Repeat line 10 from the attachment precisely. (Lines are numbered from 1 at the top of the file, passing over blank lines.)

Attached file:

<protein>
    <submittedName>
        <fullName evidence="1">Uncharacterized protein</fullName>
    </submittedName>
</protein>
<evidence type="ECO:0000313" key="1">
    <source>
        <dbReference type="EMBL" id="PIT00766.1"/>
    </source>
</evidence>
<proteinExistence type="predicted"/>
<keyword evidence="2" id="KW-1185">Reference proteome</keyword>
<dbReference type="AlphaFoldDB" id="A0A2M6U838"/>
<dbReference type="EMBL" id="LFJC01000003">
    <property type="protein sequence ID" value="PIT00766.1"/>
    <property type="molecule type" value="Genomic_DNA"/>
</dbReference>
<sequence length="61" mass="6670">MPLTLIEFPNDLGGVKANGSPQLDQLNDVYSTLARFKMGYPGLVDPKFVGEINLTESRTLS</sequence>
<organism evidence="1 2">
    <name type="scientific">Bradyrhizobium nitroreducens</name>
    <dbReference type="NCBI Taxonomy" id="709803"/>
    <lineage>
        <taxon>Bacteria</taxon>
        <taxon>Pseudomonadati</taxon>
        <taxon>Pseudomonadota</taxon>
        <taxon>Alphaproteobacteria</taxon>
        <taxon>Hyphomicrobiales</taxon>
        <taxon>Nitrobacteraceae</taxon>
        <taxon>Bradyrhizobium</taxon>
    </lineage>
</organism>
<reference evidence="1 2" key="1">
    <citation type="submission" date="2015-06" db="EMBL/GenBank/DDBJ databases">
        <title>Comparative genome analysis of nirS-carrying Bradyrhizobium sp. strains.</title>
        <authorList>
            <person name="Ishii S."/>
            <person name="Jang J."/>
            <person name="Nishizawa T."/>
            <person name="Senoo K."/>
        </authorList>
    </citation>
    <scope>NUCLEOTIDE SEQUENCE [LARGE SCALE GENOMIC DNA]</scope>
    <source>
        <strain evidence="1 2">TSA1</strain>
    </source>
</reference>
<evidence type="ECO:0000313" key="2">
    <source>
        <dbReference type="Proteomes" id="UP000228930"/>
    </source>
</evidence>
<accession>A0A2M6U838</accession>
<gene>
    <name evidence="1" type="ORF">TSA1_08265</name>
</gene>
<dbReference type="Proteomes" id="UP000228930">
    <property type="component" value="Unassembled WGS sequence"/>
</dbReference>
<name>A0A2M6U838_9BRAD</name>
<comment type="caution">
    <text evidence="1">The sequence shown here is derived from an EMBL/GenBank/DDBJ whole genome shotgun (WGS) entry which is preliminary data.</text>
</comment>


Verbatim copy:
</evidence>